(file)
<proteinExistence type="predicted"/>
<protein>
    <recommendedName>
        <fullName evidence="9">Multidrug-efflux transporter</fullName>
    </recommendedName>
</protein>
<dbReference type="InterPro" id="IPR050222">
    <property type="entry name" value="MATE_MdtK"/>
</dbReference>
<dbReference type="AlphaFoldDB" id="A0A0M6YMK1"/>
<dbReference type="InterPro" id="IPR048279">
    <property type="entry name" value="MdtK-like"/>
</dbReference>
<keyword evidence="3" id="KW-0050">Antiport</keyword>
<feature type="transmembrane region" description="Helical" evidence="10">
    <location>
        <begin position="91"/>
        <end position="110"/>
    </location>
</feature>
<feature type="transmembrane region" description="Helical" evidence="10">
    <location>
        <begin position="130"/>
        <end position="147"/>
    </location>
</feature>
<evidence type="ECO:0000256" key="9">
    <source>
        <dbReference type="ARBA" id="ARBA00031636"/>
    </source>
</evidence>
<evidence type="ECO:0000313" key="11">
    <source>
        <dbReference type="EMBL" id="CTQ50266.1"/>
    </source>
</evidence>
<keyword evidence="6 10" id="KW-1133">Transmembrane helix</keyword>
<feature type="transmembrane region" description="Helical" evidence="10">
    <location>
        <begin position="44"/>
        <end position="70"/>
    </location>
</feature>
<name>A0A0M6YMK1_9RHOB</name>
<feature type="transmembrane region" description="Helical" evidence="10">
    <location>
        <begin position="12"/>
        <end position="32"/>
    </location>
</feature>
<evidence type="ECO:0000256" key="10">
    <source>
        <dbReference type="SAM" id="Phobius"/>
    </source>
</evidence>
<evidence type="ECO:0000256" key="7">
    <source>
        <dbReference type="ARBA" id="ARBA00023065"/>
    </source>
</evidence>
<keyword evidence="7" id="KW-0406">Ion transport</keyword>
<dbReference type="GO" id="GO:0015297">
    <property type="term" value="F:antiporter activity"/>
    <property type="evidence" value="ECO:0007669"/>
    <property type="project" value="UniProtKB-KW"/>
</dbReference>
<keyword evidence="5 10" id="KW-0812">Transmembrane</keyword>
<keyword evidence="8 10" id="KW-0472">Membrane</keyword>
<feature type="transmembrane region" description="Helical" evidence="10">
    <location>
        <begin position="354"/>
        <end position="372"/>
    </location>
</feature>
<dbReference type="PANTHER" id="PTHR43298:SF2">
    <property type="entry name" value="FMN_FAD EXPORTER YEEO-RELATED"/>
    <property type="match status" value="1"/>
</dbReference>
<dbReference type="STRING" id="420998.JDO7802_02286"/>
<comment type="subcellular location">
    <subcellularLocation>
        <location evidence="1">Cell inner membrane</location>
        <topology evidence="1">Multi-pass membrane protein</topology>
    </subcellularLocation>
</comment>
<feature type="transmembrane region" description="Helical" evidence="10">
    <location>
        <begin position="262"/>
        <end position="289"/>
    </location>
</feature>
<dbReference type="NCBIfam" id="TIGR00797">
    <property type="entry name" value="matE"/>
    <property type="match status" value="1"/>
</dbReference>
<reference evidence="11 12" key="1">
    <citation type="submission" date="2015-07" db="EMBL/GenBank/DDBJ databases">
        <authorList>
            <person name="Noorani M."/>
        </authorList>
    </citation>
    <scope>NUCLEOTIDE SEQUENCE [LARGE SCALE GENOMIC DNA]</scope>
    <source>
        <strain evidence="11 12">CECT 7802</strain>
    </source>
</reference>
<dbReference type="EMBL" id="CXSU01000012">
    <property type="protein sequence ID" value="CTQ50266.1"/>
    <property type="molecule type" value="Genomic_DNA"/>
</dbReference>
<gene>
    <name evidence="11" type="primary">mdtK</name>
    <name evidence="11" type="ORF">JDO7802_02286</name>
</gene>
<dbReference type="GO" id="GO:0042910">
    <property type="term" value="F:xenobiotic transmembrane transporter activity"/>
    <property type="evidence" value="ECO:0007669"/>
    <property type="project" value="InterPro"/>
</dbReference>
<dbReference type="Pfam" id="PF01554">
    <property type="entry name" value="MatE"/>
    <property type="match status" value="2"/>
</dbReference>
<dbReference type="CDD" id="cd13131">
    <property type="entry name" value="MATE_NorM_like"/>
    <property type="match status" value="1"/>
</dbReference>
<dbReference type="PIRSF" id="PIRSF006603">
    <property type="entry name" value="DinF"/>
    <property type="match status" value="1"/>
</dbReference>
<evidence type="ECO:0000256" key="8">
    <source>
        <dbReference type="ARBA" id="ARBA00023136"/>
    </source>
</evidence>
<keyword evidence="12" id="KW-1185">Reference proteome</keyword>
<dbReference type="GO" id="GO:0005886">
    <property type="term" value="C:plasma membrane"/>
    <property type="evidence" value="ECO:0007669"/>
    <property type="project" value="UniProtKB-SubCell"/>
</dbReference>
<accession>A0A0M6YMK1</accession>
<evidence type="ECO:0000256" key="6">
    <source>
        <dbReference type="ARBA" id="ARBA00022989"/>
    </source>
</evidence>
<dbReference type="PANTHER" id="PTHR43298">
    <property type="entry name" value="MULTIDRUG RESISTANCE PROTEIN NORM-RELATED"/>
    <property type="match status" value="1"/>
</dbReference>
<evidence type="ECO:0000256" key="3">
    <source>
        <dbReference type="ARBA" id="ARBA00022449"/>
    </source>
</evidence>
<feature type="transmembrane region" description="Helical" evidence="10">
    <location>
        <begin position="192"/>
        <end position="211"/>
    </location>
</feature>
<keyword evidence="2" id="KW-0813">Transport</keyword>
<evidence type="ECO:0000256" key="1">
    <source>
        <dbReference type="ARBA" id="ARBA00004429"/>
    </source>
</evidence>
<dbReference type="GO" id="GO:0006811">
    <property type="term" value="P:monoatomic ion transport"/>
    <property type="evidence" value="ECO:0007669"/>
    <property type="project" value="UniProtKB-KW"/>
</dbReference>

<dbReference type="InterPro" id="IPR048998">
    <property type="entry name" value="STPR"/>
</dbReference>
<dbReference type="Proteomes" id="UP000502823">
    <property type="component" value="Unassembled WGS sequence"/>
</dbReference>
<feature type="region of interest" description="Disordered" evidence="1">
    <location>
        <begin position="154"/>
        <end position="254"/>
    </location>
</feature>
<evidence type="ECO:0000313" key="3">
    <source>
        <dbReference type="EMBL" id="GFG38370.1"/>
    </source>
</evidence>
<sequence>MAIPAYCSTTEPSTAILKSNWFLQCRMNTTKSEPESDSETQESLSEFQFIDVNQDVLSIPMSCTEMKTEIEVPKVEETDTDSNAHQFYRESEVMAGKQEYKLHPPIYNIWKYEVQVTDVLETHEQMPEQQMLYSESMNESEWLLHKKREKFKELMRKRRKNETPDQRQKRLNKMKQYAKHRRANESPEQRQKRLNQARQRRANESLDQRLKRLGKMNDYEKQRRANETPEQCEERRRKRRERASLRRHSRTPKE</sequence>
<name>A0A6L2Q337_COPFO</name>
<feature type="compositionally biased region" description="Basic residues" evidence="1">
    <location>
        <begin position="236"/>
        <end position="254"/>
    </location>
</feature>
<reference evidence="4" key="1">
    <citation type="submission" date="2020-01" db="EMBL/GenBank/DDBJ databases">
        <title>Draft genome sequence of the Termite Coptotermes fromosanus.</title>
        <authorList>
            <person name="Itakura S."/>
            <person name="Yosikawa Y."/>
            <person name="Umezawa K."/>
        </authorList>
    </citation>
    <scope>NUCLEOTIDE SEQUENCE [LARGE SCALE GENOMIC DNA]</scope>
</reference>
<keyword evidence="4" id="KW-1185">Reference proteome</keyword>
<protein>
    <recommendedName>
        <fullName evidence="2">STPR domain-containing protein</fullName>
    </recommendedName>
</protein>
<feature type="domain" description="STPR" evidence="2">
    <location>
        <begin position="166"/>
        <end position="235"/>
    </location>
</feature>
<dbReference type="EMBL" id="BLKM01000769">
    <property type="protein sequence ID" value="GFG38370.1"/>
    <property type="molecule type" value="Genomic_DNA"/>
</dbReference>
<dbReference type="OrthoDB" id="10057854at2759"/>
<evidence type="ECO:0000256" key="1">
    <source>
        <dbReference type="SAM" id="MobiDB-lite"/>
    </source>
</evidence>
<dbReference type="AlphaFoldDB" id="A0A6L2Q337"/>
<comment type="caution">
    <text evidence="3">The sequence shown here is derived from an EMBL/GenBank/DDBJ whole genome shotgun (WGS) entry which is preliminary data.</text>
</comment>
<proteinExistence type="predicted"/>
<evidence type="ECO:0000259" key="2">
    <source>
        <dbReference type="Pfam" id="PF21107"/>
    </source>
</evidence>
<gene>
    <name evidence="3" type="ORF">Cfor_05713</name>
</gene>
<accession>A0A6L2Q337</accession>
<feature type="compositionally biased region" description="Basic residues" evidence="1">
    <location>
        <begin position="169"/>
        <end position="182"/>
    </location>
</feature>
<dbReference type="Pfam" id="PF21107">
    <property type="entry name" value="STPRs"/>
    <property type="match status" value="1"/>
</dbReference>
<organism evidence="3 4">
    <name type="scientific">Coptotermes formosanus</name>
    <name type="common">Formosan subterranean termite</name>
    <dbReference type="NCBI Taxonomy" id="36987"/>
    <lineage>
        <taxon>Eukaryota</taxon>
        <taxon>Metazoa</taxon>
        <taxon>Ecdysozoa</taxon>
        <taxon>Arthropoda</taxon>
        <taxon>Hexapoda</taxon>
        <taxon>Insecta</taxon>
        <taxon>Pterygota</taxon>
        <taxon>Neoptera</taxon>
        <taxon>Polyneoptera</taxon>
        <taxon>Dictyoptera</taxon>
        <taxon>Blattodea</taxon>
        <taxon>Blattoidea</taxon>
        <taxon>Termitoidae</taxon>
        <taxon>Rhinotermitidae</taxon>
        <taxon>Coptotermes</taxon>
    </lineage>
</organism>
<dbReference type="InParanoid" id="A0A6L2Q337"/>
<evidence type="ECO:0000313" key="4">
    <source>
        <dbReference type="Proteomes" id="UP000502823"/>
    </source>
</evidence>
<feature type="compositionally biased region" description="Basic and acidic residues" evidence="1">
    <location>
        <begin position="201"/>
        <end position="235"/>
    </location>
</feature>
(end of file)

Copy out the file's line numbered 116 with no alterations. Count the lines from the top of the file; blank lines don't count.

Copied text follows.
    <property type="term" value="F:xenobiotic transmembrane transporter activity"/>